some thoughts on christian practices

If we take note of and follow Jesus in what he did when he was not ministering or teaching, we will find ourselves led and enabled to behave as he did when he was ‘on the spot’.

If one is to take seriously the example of Jesus, one cannot neglect the fact that Jesus was regularly engaged in such spiritual practices as prayer, fasting, silence and solitude, practices which led into transformative, missional encounters with those in need. In order to remain in a posture of readiness from which the disciple can hear and respond to the call to follow Jesus, it is important to adopt these – and other – practices and habits which have been developed over time by those who have sought to reorient their lives according to the way of Jesus.

The challenge is that these practices are, in Brueggemann’s words, “not very exciting or immediately productive”; but, “like the acquiring of any new competence, [these practices] require such regimen, not unlike the learning of a new language by practicing the paradigm of verbs, not unlike the learning of piano by practicing the scales … not unlike every intentional habit that makes new dimensions of life possible.” Whereas Jesus’ spiritual practices, teachings and mission flowed out who he was and is as both truly human and truly divine, followers of Jesus, through the process of engaging in these practices, can “increasingly become on the inside exactly what we are on the outside, where actions and moods and attitudes visibly play over our body, alive in its social context.” In short, these practices, over time, “make following the master-teacher possible and sustainable.”

Discipleship “entails a) a resolve to follow a leader who himself has costly habits, b) in order to engage in disciplines that disentangle us from ways in which we are schooled and narcotized into new habits that break old vicious cycles among us, drawing us into intimacy with this calling God.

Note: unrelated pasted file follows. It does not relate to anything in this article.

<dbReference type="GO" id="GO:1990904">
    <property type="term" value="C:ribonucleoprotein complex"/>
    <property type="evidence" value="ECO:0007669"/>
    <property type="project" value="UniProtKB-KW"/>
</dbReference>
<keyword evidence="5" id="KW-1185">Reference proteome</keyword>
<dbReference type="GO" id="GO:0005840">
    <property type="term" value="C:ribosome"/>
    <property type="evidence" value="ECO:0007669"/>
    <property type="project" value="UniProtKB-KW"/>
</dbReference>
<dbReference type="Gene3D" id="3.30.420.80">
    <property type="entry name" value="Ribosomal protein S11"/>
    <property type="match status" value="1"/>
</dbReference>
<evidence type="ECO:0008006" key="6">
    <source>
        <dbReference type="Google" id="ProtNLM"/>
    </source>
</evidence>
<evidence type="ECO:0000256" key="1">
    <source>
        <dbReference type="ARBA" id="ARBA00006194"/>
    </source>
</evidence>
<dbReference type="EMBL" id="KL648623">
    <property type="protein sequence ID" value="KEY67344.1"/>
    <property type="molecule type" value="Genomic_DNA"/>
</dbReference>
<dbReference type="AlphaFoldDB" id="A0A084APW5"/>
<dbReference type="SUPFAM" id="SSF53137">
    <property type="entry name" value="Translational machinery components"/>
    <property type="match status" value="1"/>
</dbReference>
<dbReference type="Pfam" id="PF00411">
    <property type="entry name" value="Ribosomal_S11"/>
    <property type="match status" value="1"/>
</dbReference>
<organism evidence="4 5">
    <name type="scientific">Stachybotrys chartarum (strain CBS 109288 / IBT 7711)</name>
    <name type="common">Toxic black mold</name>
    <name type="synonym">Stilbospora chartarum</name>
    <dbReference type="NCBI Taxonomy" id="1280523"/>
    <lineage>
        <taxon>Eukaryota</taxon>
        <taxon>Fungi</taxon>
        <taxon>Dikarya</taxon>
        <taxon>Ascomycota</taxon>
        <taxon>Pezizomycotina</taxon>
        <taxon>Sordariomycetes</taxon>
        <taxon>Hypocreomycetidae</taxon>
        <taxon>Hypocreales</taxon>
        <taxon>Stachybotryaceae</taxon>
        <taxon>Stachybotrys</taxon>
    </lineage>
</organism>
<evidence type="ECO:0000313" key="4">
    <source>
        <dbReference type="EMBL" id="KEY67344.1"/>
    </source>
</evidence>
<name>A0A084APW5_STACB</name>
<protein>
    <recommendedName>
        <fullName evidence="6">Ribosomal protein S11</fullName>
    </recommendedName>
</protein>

In order to follow Jesus, one cannot continue living in accordance with the status quo; tangible steps of obedience must be taken, and these steps are shaped by fundamental practices that develop within us a posture of readiness from which the call to follow Jesus can be answered. A link must be made, however, between more reflective and personal practices and those that Brueggemann refers to as “neighbor practices.” It is important to frame the importance of spiritual practices and habits as not solely individual endeavors for the sake of personal transformation; practices such as generosity, service, compassion and forgiveness are, according to Brueggemann, “profoundly countercultural in a society that is deeply lacking in the elemental ingredients of common humanness” and “amount to a deep challenge to dominant assumptions in our culture.”

As Stanley Hauerwas argues, “to become a disciple is not a matter of a new or changed self-understanding, but rather to become part of a different community with a different set of practices.” For Hauerwas, to be able to take those first steps of obedience and to embody a way of living that runs counter to the dominant powers of the day “requires nothing less than an alternative story and society in which the self can find a home.” A follower of Jesus must be aware of the fact that discipleship involves active participation in the present realities of the world; the adoption of spiritual practices and habits must not be undertaken solely with a view to personal transformation, but rather with a keen sense of the call to embody a different way of living in the world within the context of community.

  1. June 7th, 2010

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